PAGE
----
Posted on Apr 18, 2019, 9 p.m.
Ban on a brand of genetically modified salmon after Congress blocked the frankenfish from import to the USA until the agency finished labeling guidelines to inform consumers about what they are eating has been lifted by the US FDA.
The genetically modified fish are the creation of Massachusetts based biotech AquaBounty Technologies. Using a growth hormone regulating gene from Pacific Chinook salmon along with a promoter gene from the eel like marine animal ocean pout the company figured out how to grow genetically modified Atlantic salmon that can be harvested year round instead of only during the spring and summer.
The frankenfish won FDA approval in 2015 which was the first approval of a genetically engineered animal intended for food use, Congress then blocked the FDA from allowing the fish to be sold in the USA until finalization of labeling guidelines to alert consumer that the fish had been genetically altered/engineered; later that year Congress went on to also pass a law that directed the USDA to set national mandatory standards for disclosing bioengineered foods.
The FDA announced they had taken important steps to provide labeling guidelines related to the GE salmon and is officially deactivating the 2106 import alert that prevented the salmon from entering the USA.
"With the deactivation of the import alert, AquAdvantage Salmon eggs can now be imported to the company’s contained grow-out facility in Indiana to be raised into salmon for food. As was determined during the FDA’s 2015 review, this fish is safe to eat, the genetic construct added to the fish’s genome is safe for the animal, and the manufacturer’s claim that it reaches a growth marker important to the aquaculture industry more rapidly than its non-GE farm-raised Atlantic salmon counterpart is confirmed." adding that they had analyzed potential impacts of the frankenfish would have on the environment and found no “significant impact.”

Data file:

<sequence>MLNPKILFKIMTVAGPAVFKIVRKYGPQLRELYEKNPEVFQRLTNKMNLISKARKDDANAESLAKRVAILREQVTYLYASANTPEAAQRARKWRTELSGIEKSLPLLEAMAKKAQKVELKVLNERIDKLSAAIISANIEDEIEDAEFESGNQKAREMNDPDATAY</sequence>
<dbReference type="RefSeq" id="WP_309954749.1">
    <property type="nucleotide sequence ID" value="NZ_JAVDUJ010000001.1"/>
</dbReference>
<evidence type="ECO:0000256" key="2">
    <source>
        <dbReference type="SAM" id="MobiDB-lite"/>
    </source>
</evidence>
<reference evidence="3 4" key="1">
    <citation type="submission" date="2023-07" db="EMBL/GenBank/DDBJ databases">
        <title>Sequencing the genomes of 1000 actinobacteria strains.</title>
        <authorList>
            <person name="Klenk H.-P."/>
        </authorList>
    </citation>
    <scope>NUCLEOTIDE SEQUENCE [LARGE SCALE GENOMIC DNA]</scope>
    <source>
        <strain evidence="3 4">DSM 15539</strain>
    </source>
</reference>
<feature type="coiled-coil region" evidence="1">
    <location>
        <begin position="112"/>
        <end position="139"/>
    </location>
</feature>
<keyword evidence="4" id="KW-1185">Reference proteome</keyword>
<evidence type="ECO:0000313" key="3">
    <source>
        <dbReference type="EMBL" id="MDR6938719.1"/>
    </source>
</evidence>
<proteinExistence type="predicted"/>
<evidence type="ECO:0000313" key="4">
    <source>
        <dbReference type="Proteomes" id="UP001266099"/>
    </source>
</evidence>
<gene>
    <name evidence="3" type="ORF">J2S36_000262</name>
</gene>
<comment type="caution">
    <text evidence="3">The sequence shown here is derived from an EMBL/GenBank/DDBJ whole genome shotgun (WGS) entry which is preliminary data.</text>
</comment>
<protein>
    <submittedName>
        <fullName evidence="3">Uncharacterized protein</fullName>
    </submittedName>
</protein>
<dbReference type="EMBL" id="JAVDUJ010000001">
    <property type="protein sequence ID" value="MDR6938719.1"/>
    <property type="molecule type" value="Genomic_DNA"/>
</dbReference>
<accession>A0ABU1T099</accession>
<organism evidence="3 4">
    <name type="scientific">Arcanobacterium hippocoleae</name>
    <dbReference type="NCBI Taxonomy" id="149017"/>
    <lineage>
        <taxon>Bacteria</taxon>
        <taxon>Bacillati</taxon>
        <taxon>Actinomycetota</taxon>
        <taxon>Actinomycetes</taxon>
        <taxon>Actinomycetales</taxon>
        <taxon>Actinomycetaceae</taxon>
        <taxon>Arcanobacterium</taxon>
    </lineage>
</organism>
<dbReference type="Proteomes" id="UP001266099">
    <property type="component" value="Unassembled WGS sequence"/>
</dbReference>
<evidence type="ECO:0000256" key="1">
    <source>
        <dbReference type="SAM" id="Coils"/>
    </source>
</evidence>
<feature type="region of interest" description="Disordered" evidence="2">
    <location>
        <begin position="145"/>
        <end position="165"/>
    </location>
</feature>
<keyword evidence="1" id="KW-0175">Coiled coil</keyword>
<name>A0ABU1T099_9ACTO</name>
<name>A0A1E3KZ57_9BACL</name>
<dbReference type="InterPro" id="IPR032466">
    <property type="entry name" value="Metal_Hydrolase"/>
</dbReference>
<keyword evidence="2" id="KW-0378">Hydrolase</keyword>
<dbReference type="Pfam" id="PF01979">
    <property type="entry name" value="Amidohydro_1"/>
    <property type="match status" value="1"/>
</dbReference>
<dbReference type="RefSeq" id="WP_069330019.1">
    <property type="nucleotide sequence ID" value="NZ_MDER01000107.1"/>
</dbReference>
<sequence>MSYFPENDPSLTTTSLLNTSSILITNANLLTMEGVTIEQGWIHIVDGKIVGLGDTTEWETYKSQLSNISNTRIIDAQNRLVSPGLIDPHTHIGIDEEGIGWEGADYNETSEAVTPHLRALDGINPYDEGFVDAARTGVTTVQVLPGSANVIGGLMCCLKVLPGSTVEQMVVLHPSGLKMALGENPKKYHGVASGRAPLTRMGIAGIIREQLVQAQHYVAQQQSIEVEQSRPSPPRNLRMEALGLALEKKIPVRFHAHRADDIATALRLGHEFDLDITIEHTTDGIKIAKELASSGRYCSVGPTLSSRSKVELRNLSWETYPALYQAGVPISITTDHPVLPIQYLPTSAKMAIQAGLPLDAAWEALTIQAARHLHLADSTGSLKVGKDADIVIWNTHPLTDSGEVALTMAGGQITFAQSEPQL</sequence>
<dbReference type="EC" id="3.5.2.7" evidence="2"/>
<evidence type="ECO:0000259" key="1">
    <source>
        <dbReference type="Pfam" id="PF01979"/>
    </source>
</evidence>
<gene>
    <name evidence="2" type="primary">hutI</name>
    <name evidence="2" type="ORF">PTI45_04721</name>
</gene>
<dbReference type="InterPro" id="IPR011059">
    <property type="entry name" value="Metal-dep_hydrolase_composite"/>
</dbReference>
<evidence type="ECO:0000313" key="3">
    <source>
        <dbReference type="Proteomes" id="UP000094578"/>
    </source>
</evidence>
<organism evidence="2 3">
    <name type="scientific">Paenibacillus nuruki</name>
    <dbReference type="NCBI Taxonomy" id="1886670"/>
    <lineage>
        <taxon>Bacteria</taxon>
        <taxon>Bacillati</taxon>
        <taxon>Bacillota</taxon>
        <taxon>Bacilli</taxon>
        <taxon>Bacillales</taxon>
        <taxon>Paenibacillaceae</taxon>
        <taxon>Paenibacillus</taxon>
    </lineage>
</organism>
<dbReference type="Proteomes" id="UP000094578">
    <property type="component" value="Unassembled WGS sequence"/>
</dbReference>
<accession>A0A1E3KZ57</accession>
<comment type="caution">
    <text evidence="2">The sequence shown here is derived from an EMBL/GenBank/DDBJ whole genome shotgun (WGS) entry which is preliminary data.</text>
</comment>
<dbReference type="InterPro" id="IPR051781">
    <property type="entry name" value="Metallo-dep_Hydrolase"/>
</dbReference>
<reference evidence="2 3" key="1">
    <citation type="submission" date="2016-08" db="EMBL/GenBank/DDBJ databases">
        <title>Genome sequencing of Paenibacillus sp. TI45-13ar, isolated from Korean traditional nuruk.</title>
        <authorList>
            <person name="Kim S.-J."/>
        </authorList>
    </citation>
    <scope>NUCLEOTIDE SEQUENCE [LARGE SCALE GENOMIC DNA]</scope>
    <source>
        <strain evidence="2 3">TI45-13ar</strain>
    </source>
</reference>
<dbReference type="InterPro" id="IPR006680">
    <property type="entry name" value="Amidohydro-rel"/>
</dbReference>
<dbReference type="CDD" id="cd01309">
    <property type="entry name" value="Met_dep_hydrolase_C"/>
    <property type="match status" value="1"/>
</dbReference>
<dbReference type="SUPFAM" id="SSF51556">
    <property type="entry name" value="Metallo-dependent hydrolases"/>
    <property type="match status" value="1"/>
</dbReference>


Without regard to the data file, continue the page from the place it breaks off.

Not all are happy about this deactivation that comes amidst a lawsuit filed by a coalition of groups challenging the FDA approval. According to George Kimbrell of the Center for Food Safety the company’s own testing shows that it is not 100% certain these frankenfish would be sterile, and concerns about them getting into the environment would grow if the company’s operations were to expand.
AquaBounty expects to get final certification for their growing location facility in the next few weeks, and from then it will take around a year and a half to grow fish to a harvest size of 10 pounds after they arrive. Since the ban limited quantities have been sold in Canada, if all goes to plan the company plans to have its first harvest by Fall 2020.
“Approximately 350,000 tons of Atlantic salmon are consumed in the United States with more than 95% of it imported. FDA’s actions will allow for production and sale to begin here in the U.S., bringing opportunity for investment in rural America, creating American jobs, while also reducing dependence on seafood imports," CEO Sylvia Wulf said in a statement.
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